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#ICFPYouthRelay Demands Better Access to Family Planning for Kenyan Youth

Written by the Kenya Adolescent and Youth Sexual Reproductive Network

This article originally appeared on KAYSRHR Network website. Reposted with permission.

In the lead up to the 5th International Conference on Family Planning (ICFP) in Kigali, Rwanda the Kenya Adolescent and Youth Sexual Reproductive Network organized the #ICFPYouthRelay to highlight the role of youth in the process of holding their governments accountable and share young people’s stories and perspectives.

The relay consisted of three satellite events in Nairobi, Kisumu, and Mombasa. During the events, youth advocates met with decision-makers, shared information on family planning, and gathered stories on their experiences accessing and using family planning commodities and services.

In Mombasa, the Reproductive Health coordinator for the county shared the five-year family planning costed implementation plan that highlights the county’s investments through the budgeting process. The event also encouraged young people to share their, often difficult, experiences of accessing family planning commodities.

The event in Kisumu engaged decision-makers in a dialogue on young people’s use of contraceptives. The youth participants expressed particular concern that they are not receiving information on family planning methods and that is why they are not using modern contraceptives.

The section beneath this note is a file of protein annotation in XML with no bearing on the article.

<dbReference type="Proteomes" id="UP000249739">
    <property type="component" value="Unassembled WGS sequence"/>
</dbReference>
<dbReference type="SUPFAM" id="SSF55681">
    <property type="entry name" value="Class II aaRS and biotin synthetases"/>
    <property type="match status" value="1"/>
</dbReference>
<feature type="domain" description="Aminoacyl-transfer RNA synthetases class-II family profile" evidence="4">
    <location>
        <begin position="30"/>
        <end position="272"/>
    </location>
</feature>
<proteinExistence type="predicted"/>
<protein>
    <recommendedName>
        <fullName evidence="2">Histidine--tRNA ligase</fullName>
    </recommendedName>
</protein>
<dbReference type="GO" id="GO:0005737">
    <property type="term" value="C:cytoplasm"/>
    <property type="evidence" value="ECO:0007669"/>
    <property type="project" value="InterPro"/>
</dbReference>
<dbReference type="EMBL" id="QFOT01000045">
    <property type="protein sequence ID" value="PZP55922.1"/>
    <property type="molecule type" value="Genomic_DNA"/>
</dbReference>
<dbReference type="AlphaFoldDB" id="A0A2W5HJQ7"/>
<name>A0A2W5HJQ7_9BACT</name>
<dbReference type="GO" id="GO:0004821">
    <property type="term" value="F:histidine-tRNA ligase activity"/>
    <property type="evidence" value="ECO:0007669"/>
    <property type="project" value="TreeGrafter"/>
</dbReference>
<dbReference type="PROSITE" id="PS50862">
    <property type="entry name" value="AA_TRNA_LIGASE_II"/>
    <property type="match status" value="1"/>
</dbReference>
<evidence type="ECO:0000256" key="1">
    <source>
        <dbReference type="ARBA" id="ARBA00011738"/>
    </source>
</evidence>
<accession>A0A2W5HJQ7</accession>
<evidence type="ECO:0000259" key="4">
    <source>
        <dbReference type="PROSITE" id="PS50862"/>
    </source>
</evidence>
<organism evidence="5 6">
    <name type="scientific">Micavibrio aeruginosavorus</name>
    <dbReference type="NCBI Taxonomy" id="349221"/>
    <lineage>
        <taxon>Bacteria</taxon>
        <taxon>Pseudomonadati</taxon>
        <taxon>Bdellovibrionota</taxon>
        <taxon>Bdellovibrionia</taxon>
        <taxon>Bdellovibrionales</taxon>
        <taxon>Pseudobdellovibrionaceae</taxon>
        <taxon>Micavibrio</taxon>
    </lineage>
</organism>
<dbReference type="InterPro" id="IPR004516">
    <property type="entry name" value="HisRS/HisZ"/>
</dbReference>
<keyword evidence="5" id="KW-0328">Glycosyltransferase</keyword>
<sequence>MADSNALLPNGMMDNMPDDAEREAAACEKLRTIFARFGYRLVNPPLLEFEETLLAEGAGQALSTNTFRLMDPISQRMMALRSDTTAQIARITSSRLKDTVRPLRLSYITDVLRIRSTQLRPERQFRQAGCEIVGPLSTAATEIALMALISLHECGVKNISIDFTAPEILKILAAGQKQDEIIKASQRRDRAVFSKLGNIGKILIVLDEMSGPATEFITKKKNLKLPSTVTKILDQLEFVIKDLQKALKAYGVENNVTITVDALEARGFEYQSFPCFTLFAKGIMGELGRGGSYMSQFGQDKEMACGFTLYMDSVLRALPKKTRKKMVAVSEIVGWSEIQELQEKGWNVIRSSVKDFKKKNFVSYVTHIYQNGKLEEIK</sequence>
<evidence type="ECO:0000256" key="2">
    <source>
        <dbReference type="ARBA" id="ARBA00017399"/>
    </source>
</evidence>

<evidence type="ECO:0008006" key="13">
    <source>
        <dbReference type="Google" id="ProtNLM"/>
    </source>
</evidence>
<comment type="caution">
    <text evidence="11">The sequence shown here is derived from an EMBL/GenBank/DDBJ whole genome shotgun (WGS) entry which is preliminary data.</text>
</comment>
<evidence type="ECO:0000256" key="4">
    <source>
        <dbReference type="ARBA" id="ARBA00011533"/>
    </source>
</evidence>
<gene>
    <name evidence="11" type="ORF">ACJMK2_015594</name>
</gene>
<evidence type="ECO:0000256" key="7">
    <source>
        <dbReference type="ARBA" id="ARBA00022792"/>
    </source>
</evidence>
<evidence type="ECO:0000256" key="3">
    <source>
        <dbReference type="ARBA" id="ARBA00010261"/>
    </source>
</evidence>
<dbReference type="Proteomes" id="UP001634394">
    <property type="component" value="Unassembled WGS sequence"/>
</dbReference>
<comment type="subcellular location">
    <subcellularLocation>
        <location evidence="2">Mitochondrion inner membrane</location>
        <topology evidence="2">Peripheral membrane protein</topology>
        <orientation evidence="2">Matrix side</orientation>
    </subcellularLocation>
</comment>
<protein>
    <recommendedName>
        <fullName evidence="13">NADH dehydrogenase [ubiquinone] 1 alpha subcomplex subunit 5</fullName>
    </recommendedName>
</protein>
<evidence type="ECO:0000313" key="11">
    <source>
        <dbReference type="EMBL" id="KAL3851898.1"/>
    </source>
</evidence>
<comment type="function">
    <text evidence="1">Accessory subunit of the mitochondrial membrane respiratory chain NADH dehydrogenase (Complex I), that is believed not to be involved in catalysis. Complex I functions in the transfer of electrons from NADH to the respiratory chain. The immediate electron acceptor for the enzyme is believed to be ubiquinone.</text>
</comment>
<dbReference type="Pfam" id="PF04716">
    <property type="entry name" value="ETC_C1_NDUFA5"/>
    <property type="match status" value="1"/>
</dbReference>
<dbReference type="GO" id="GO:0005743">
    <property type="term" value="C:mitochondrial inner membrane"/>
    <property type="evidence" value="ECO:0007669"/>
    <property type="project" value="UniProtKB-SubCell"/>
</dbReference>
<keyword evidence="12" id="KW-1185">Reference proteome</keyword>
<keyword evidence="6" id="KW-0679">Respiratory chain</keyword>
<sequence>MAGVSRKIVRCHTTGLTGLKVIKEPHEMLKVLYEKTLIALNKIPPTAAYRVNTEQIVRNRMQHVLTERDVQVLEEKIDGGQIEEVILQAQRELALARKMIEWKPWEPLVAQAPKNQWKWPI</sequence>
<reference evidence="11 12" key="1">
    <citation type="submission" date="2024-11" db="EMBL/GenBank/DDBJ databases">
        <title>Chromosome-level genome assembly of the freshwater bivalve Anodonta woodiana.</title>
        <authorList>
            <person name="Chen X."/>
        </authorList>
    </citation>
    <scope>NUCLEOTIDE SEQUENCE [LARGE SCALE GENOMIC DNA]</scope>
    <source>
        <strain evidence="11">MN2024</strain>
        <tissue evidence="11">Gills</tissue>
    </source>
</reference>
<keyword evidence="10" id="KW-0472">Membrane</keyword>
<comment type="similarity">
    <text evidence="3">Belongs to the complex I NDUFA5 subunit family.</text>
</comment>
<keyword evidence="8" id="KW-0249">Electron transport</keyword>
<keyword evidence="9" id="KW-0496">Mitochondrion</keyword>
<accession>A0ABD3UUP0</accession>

During the event in Nairobi, young people confronted the Directorate of the Youth and Reproductive Health Unit about why funds allocated in the annual health development expenditure in the county had not yet been used. The youth also asked why there is a discrepancy with information on family planning commodities. For example, the policymakers indicated that reproductive health commodities are free at health centers, but the government website says the cost is $8 USD.

The #ICFPYouthRelay gave youth the opportunity to express their concerns about their inability to access a wide range of family planning information and methods in facilities because of low stock or stock outs. They also clearly linked this this lack of information and supplies to the high incidence of HIV, STIs, and unintended pregnancies in the county.

Additionally, the Relay allowed youth a space to hold the government accountable their commitments, including the 2001 Abuja Declaration where Kenya promised to increase the health budget to 15% of total government spending. To date, the allocation has stagnated at around 6%. All of this input from young people across the country was captured and integrated into the Kenyan Youth Declaration on ICFP, which is bring promoted at ICFP and has been posted on online for signatures.

Here are some ways you can support the #ICFPYouthRelay:

  • SIGN the Kenyan Youth Declaration on ICFP
  • READ the feature post in Johns Hopkins Bloomberg School of Public Health Global Health Now blog
  • CHECK OUT the hashtag #ICFPYouthRelay on Twitter, Facebook, and Instagram
  • FOLLOW KAYSRHR on Twitter, Facebook, and Instagram for updates on what’s next for the network